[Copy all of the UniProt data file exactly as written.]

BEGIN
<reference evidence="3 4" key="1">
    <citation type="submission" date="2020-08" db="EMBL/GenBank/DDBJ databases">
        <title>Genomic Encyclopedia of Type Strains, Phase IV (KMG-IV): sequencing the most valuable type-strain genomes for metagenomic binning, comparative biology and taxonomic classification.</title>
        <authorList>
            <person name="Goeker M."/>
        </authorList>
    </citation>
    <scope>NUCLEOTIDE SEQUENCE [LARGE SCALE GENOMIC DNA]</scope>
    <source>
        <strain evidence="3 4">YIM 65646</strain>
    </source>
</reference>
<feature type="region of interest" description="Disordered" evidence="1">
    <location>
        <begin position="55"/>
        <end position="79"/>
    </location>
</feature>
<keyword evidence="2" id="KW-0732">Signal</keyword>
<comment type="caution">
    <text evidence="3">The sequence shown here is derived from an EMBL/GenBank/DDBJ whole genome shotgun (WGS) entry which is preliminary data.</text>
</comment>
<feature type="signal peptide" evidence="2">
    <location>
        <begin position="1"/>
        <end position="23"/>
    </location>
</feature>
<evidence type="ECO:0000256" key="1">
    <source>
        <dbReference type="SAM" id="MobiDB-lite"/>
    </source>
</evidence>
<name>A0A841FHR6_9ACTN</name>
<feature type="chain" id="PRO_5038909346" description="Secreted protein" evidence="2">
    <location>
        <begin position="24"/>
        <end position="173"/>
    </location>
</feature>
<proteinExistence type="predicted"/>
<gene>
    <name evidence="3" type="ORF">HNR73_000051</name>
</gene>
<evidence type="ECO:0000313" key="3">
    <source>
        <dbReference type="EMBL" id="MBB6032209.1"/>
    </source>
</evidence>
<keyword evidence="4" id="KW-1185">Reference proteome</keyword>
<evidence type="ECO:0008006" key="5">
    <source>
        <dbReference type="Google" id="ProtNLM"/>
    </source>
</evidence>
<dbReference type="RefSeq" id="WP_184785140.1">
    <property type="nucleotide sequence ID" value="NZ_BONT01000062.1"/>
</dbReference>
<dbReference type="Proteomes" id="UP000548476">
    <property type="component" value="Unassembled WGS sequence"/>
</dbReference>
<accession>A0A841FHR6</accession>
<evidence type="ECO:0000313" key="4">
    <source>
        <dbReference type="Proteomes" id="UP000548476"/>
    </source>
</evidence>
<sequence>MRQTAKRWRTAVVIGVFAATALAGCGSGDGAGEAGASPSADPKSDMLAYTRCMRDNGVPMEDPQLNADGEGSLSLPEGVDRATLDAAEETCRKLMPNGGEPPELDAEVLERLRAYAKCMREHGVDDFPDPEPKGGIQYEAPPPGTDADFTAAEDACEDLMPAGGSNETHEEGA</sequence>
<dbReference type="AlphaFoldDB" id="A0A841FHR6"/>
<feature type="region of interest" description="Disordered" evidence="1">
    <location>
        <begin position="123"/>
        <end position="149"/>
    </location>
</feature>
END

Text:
<reference evidence="3 4" key="1">
    <citation type="submission" date="2020-08" db="EMBL/GenBank/DDBJ databases">
        <title>Genomic Encyclopedia of Type Strains, Phase IV (KMG-IV): sequencing the most valuable type-strain genomes for metagenomic binning, comparative biology and taxonomic classification.</title>
        <authorList>
            <person name="Goeker M."/>
        </authorList>
    </citation>
    <scope>NUCLEOTIDE SEQUENCE [LARGE SCALE GENOMIC DNA]</scope>
    <source>
        <strain evidence="3 4">YIM 65646</strain>
    </source>
</reference>
<feature type="region of interest" description="Disordered" evidence="1">
    <location>
        <begin position="55"/>
        <end position="79"/>
    </location>
</feature>
<keyword evidence="2" id="KW-0732">Signal</keyword>
<comment type="caution">
    <text evidence="3">The sequence shown here is derived from an EMBL/GenBank/DDBJ whole genome shotgun (WGS) entry which is preliminary data.</text>
</comment>
<feature type="signal peptide" evidence="2">
    <location>
        <begin position="1"/>
        <end position="23"/>
    </location>
</feature>
<evidence type="ECO:0000256" key="1">
    <source>
        <dbReference type="SAM" id="MobiDB-lite"/>
    </source>
</evidence>
<name>A0A841FHR6_9ACTN</name>
<feature type="chain" id="PRO_5038909346" description="Secreted protein" evidence="2">
    <location>
        <begin position="24"/>
        <end position="173"/>
    </location>
</feature>
<proteinExistence type="predicted"/>
<gene>
    <name evidence="3" type="ORF">HNR73_000051</name>
</gene>
<evidence type="ECO:0000313" key="3">
    <source>
        <dbReference type="EMBL" id="MBB6032209.1"/>
    </source>
</evidence>
<keyword evidence="4" id="KW-1185">Reference proteome</keyword>
<evidence type="ECO:0008006" key="5">
    <source>
        <dbReference type="Google" id="ProtNLM"/>
    </source>
</evidence>
<dbReference type="RefSeq" id="WP_184785140.1">
    <property type="nucleotide sequence ID" value="NZ_BONT01000062.1"/>
</dbReference>
<dbReference type="Proteomes" id="UP000548476">
    <property type="component" value="Unassembled WGS sequence"/>
</dbReference>
<accession>A0A841FHR6</accession>
<evidence type="ECO:0000313" key="4">
    <source>
        <dbReference type="Proteomes" id="UP000548476"/>
    </source>
</evidence>
<sequence>MRQTAKRWRTAVVIGVFAATALAGCGSGDGAGEAGASPSADPKSDMLAYTRCMRDNGVPMEDPQLNADGEGSLSLPEGVDRATLDAAEETCRKLMPNGGEPPELDAEVLERLRAYAKCMREHGVDDFPDPEPKGGIQYEAPPPGTDADFTAAEDACEDLMPAGGSNETHEEGA</sequence>
<dbReference type="AlphaFoldDB" id="A0A841FHR6"/>
<feature type="region of interest" description="Disordered" evidence="1">
    <location>
        <begin position="123"/>
        <end position="149"/>
    </location>
</feature>